Once upon a time, there were two brothers, ‘Own-Up’ and ‘Disown-It’. Even though they were brothers, their personalities were poles apart. While Own-Up took responsibilities for his actions; Disown-It, however, was quick to deflect blame. Their father was heartbroken at Disown-It’s inability to accept responsibility for his actions and wanted to teach him an important life lesson. One fine morning, he summoned for his two sons. “I have built you both, two sturdy boats. Take them out to sea and you will soon find the most valuable thing in life,” said the old man as he sent his sons to explore the four corners of the world. Accompanying the two sons were the old man’s two faithful servants, who were to do the master’s bidding when the time came.
As the two brothers set out to sea, one headed east while the other, west. However, as soon as Disown-It fell asleep, the servant removed the plug from the hole. As the water gushed in, the servant started shrieking. As the shrill shrieks woke up the sleeping son, he soon realised that the boat was sinking. Cursing the servant, the sea, the father, the boat, the waves, his destiny and the Gods, Disown-It soon found himself in the gurgling water. At the servant’s urging, the brother soon swam to a distant shore, which turned out to be a deserted island.
And on the other side of the world, a similar fate awaited the other brother. Own-Up too found himself on a deserted island, with his servant and without a boat. While the old man, who was sure the servants would have made the boats sink by now, awaited his sons’ return.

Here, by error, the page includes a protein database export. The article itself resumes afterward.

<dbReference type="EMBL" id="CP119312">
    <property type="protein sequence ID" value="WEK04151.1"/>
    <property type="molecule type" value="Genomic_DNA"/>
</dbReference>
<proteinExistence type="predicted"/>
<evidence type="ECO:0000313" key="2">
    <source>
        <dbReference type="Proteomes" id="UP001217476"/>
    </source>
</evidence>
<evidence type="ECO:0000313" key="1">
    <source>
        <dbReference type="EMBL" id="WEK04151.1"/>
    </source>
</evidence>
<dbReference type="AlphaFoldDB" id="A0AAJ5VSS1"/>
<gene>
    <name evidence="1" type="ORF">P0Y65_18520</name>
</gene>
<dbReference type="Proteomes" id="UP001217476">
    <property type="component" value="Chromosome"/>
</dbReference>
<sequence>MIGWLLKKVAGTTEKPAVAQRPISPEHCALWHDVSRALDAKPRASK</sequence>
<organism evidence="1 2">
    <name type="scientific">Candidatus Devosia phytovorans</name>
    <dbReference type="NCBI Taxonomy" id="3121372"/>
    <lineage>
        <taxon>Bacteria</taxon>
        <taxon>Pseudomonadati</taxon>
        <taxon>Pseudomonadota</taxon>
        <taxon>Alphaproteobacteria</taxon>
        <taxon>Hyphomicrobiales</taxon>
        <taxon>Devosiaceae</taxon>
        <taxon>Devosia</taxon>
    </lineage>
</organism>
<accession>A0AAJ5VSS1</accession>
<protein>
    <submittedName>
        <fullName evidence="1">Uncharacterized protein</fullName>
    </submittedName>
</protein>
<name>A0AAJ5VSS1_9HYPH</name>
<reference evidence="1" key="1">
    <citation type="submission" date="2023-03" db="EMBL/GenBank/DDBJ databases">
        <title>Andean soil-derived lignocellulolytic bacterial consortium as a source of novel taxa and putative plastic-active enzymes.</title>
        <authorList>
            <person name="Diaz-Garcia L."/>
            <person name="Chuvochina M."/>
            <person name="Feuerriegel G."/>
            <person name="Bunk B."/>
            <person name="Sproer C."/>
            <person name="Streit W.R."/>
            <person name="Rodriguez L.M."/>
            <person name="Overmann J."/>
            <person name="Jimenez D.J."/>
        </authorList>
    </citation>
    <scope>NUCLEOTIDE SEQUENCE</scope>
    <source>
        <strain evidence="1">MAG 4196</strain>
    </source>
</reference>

A few days later, the old man awoke to a loud knocking. As he opened the large wooden door, he saw that it was his son, Own-Up. With a mug of brewery in his hand, Own-Up sat next to the toasty fire and regaled his father of his maritime adventure (never knowing that it was indeed his father’s bid to test his sons). Even as he talked about how he had crafted a floatation device of bamboo and coconut leaves, he wondered out aloud about his brother, Disown-It.
The old man got up from his rocking-chair and walked towards the fireplace. He removed a picture-frame from the mantelpiece and longing stroked his son’s photograph as a lone tear slid down his wrinkled cheek. Even now, he could remember the instruction he had provided his faithful servant, “Be with your master. Ensure he has plenty to eat and plenty to drink. But extend no help beyond food and water.”
As he placed his son’s photo gently back on the mantelpiece, he quietly said: “The day he learns to take responsibility for his actions, he will find his way home.”
And that – Ladies and Gentlemen – is how you can teach your kids about accepting responsibility for their actions — through stories; through metaphors; and through situations.
In fact, we all know that kids learn from watching and mimicking their parents and elders – aka “socialisation”. Thus, in order to teach your children about “accepting responsibilities”, you yourself — first and foremost — need to start taking responsibility for your own actions. This is because every child needs a model to emulate…and this model is often the people he/she interacts on a daily basis. After all, how can a child learn about ‘accepting responsibilities’ when a child sees the parent themselves deflect blame to: circumstances…people…God…even destiny.
Hence, the next time you feel an urge to blame your boss, your in-laws, your relatives, the Government, etc. for your problems, remember what Hal Elrod said: “The moment you take responsibility for everything in your life is the moment you can change anything in your life.”